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patient. She was the finest urologist in the city. Her attitude was,
"if we havethe tools to help a patient, then don't hesitate, use them!"
After Mr. Chang'skidneys failed, she had applied all the tools available and a decade of hermedical training and experience to keep him on outpatient dialysis and at homefor over two years. If she were with us at the bedside, she would
"pull out allthe stops."
No reason not to. He had done well so far, no complaints, nocomplications.
"We'll pull him through this episode and keep him goinganother two years."
Knowing Carsten's attitudes, when Chang "went bad" the nurse immediatelycalled a Code Blue, activating the cardiac arrest Team. Members raced from allover the hospital to Mr. Chang's room. When I heard the Code call I dashed tothe sixth floor, leaving a patient in mid-sentence.I could still hear her recounting her hypochondriacal tale of woe as the stairwelldoor slammed behind me.
"No problem. She's so self-involved she'll still betalking when I get back. I wonder if she'll notice I've been gone?"
The nursing notes surprised me. They were concise, accurate and, in spite of the Code, had somehow been recorded by the R.N.by the time she handed methe chart. I was impressed, since most recording of urgent care is done afterthe fact. The notes said Mr. Chang had been in outpatient surgery the afternoon before.Dr. Carsten had asked a general surgeon to insert a new shunt catheter in hisleft arm to make continuing outpatient dialysis possible. The patient'shemoglobin was low at the time of surgery and he had experienced a littlebleeding post-op. As a precaution, they admitted him to a room on the sixthfloor that afternoon.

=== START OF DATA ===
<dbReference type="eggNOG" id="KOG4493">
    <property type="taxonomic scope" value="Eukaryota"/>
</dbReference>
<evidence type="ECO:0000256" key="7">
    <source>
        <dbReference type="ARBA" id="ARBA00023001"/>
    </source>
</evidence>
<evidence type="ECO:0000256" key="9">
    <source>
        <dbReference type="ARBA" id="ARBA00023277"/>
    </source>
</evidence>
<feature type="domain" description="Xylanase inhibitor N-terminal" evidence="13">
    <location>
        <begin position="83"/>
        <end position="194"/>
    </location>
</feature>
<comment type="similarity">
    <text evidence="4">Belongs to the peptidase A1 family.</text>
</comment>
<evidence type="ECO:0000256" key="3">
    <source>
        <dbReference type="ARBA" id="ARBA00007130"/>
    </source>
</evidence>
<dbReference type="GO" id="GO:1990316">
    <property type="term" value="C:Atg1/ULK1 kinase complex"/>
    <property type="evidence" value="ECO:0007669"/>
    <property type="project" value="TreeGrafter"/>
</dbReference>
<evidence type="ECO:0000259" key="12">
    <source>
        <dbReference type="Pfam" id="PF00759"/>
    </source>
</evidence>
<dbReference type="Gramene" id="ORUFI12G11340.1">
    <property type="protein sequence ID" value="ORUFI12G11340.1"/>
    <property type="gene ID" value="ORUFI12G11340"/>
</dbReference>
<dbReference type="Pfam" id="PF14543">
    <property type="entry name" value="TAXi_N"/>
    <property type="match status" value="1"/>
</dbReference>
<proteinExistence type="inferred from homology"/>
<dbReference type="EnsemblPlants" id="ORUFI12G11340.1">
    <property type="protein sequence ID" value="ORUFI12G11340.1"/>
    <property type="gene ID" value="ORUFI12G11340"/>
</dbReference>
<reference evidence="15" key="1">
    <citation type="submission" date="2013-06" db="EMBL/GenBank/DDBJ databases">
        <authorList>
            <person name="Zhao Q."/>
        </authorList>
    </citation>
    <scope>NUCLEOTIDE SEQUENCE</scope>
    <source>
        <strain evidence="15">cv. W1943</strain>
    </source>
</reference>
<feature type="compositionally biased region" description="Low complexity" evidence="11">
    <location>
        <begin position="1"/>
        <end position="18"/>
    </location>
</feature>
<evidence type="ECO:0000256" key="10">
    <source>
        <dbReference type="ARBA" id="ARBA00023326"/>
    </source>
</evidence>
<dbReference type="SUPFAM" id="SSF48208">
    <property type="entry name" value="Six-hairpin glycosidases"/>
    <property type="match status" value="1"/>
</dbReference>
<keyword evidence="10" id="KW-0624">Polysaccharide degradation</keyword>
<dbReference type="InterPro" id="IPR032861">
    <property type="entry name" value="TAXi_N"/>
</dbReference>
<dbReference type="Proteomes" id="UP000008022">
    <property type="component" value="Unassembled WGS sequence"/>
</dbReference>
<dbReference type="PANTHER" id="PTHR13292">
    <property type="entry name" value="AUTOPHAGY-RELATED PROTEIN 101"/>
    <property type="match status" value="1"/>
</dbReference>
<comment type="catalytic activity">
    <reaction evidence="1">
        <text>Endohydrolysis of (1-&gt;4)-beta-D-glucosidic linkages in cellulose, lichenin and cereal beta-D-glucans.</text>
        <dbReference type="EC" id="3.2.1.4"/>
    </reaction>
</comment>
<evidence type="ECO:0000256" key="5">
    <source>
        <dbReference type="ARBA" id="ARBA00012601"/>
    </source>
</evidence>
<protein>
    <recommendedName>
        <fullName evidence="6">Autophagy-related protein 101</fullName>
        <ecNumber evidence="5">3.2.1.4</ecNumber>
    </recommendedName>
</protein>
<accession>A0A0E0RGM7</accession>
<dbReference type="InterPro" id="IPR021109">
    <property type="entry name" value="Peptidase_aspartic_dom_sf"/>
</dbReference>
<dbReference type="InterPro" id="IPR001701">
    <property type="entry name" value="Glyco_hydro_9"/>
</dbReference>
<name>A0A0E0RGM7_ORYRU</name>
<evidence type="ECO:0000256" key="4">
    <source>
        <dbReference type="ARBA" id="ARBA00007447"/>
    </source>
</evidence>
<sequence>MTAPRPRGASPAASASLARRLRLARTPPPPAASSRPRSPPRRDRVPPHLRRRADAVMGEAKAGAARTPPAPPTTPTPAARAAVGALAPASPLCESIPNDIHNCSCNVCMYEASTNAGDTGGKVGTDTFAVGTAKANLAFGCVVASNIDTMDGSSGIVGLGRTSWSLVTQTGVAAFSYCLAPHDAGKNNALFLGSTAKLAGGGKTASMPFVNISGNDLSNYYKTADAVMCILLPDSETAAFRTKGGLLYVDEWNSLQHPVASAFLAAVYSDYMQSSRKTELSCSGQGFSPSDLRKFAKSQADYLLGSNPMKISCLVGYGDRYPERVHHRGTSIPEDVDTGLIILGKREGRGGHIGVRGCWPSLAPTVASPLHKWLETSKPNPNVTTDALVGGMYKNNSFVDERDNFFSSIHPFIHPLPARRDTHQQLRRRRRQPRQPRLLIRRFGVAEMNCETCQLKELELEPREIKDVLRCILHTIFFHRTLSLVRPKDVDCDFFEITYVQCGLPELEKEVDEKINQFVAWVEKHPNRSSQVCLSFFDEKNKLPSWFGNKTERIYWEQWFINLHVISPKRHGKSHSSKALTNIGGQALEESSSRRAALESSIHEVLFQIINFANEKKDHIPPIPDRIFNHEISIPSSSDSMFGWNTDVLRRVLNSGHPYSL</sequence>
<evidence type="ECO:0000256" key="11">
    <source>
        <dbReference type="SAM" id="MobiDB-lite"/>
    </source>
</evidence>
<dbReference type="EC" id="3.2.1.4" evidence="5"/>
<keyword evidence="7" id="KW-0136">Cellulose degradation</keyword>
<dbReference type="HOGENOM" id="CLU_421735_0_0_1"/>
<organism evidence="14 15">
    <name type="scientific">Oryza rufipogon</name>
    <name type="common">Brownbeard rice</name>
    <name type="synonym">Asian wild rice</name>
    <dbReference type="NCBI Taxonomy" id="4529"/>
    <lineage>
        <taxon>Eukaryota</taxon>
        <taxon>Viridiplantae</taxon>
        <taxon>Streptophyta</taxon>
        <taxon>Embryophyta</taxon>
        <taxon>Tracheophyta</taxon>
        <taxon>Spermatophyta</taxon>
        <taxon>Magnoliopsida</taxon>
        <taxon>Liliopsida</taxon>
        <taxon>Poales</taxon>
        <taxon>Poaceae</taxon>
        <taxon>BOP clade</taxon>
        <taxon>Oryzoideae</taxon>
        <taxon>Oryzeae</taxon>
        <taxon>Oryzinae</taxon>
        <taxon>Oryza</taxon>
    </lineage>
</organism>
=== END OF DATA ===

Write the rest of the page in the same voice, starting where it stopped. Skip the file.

"We'll give him three units of packed cells,"
"to get his hemoglobin up and watch his blood pressure overnight. Youcan take him home in the morning."
Mrs. Chang seemed reassured thateverything was going smoothly. Who knows what she was actually thinking.He was not in apparent distress when they rolled him into a his room. He wasnotably untalkative, although he thanked the nurses and the orderly for beingso nice to him. Mrs. Chang stayed with him during the afternoon and evening,sitting dutifully at the bedside, ready to get him anything he needed, just asshe had done for over 45 years. She left after dinner and anticipated returningin the morning to take him home.At 4 a.m. he was fine according to the notes. At 5 a.m. the LPW noticed he waswheezing and complaining of pain. She called the RN to check him, look at hisrecord and review his medication. He had requested Tylenol with codeine, buthad asked for it two hours early.
"I need to know about your pain. Right now, Mr. Chang. Where is your pain?Mr. Chang!?"
the RN shouted. She pushed for an answer. Silently he rockedback and forth from side to side. He was wheezing more with each breath andshe knew he shouldn't be doing that. He didn't have a history of respiratoryproblems and had not been given a general anesthetic in surgery.A whisper finally worked its way from the back of this throat:
"Over here ... onthe right side ... and straight through to my back!"
He was pointing to hisabdomen, not his operative site.
"Why would he be having pain there?"